But Al Souq isn’t all about this. As it’s names suggests, the locality is stocked with the best souqs of Doha, the essence of which is best captured at its renowned 'standing market', or the Souq Wakif. If you stay in Al Souq, simply drawing aside your curtain can fill your room with the fragrances of exquisite spices.
Doha loves to shop, whether it is in rakish high end malls or designer showrooms. But Al Souq gives you the opportunity to explore the authentic, cultural side of Doha, not yet affected by rapid westernisation. With crumbling mud walls adorned with glass work, giving way to small stalls, the Souq Wakif is traditionally and unabashedly middle Eastern amidst a sea of sky rocketing buildings. Filled with antique stores, boutiques, salons and art galleries, Souq Wakif is a conflation of the various cultures and traditions seen in Qatar throughout the millennium.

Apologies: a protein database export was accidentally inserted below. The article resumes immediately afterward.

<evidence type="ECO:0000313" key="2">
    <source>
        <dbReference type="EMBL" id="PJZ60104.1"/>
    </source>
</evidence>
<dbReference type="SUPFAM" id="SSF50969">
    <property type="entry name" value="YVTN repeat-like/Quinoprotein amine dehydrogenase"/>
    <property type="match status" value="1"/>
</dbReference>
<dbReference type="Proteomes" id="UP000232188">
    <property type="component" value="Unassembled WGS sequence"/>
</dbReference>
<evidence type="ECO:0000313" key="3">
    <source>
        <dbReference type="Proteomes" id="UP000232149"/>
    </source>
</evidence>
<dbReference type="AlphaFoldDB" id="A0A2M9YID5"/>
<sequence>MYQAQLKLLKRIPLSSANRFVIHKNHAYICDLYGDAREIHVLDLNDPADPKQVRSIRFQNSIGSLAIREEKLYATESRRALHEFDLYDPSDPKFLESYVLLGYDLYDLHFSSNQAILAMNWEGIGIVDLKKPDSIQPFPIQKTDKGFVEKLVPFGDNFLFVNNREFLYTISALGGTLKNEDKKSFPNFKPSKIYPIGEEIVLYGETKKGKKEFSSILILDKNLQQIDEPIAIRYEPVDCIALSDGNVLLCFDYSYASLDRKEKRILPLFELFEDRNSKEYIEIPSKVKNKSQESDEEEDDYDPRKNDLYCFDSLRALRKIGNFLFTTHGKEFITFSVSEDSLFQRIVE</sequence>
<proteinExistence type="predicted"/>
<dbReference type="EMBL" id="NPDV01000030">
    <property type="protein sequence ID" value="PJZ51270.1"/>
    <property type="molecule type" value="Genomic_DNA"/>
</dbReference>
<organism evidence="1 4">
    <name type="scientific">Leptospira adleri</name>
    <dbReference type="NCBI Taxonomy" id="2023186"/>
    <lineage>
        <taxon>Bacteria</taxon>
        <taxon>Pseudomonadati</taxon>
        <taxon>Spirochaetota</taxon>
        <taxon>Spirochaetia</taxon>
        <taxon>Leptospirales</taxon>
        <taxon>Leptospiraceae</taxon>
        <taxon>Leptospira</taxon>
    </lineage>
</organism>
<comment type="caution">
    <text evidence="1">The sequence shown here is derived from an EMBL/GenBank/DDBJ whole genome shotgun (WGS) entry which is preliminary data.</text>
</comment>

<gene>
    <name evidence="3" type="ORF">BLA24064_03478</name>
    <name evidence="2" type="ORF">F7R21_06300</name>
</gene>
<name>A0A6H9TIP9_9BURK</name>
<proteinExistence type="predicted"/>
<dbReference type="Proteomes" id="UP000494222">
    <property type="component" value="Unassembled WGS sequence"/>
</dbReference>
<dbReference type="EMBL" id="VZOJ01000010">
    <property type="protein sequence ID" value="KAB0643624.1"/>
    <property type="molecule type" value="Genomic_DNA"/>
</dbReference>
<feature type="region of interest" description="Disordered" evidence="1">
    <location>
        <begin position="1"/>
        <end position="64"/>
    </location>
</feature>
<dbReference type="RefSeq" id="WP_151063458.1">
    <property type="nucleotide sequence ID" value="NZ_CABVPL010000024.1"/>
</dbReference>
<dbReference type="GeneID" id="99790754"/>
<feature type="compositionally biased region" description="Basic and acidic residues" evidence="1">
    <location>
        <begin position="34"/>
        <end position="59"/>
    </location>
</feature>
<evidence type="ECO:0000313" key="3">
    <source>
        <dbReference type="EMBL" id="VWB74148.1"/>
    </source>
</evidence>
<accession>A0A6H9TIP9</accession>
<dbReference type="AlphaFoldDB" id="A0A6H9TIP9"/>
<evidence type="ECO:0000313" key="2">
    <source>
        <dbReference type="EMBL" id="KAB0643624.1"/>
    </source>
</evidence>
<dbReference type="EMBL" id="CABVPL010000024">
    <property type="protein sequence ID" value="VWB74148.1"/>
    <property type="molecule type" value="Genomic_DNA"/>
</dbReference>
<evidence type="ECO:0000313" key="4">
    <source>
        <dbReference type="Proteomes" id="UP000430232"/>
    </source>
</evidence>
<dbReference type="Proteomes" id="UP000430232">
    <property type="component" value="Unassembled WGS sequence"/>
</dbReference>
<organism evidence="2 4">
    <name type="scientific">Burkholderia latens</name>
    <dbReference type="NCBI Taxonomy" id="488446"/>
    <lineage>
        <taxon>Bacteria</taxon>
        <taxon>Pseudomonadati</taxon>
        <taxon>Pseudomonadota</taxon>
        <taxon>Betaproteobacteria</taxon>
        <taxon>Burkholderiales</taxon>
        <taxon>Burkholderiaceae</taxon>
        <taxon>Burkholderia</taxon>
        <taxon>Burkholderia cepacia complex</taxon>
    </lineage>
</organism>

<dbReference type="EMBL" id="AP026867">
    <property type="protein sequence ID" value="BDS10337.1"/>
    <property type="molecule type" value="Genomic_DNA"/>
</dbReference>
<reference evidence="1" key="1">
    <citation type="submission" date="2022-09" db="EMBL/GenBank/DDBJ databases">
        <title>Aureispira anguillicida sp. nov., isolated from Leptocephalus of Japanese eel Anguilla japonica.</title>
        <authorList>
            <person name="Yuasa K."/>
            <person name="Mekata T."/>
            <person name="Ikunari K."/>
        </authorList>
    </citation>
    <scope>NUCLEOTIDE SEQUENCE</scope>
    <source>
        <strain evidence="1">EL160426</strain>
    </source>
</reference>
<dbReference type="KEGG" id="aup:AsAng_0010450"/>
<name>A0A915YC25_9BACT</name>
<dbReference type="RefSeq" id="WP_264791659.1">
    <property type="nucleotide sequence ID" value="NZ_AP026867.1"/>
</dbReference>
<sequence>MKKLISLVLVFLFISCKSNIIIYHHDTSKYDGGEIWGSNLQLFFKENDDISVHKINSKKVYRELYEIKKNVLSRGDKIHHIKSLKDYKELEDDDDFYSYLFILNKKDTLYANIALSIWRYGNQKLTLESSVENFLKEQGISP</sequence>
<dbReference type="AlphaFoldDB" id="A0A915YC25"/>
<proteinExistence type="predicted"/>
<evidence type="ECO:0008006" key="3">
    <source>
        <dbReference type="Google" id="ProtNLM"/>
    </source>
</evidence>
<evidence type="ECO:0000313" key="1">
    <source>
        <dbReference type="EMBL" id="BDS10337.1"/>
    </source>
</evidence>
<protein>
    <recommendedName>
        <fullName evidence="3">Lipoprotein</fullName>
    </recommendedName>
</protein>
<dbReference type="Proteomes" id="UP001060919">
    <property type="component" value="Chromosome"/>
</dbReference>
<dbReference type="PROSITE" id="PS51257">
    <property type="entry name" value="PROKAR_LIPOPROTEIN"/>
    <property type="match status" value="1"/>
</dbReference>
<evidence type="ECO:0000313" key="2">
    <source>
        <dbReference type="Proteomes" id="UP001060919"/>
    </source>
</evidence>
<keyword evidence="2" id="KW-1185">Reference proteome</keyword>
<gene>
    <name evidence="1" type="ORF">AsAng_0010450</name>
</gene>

The Grand Hamad street and the Corniche Street are the major lifelines of the neighbourhood, running across its geography, and are studded with cafés, libraries and galleries designed perfectly for an aesthetic evening away from the hustle of the markets.
The Pearl is Doha’s most expensive neighbourhood, given that it is an artificial island floating on the turquoise waters, basking in the ruthless sun of the Persian Gulf. Sorrounded by lustrous glass skyscrapers, The Pearl is a sustainable island, and features villas, penthouses, condos and apartments for those with an expensive taste in real estate. The Pearl is Doha at its best, with state of the art entertainment options, Mediterranean style marinas and pristine beaches. Divided into ten architecturally different precincts like the Viva Bahriya, the Floresta Gardens, the Qanat Quartier and the Porto Arabia, the Pearl is home to more than three hundred retail shops, and provides everything from high end designer brands to artsy cafés. There is hardly anything that you won’t find on this man made wonder, and it stands like a world of its own, 35 metres away from the Qatar mainland.